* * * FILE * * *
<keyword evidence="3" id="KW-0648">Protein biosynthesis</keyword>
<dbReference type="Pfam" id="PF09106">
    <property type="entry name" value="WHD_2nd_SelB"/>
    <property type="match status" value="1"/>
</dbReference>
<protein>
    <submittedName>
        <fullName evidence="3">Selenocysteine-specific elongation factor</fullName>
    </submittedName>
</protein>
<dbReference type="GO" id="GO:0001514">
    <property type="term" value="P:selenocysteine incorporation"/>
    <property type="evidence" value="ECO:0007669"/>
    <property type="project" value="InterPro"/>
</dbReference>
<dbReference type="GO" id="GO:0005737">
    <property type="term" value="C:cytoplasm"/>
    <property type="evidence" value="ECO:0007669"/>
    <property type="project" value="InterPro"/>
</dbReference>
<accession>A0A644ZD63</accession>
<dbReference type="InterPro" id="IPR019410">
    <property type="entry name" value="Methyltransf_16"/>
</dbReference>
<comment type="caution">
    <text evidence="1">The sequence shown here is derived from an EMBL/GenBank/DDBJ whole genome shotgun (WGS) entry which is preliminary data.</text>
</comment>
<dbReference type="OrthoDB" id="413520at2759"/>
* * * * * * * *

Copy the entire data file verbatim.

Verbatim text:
<keyword evidence="3" id="KW-0648">Protein biosynthesis</keyword>
<dbReference type="Pfam" id="PF09106">
    <property type="entry name" value="WHD_2nd_SelB"/>
    <property type="match status" value="1"/>
</dbReference>
<protein>
    <submittedName>
        <fullName evidence="3">Selenocysteine-specific elongation factor</fullName>
    </submittedName>
</protein>
<dbReference type="GO" id="GO:0001514">
    <property type="term" value="P:selenocysteine incorporation"/>
    <property type="evidence" value="ECO:0007669"/>
    <property type="project" value="InterPro"/>
</dbReference>
<dbReference type="GO" id="GO:0005737">
    <property type="term" value="C:cytoplasm"/>
    <property type="evidence" value="ECO:0007669"/>
    <property type="project" value="InterPro"/>
</dbReference>
<accession>A0A644ZD63</accession>
<dbReference type="InterPro" id="IPR019410">
    <property type="entry name" value="Methyltransf_16"/>
</dbReference>
<comment type="caution">
    <text evidence="1">The sequence shown here is derived from an EMBL/GenBank/DDBJ whole genome shotgun (WGS) entry which is preliminary data.</text>
</comment>
<dbReference type="OrthoDB" id="413520at2759"/>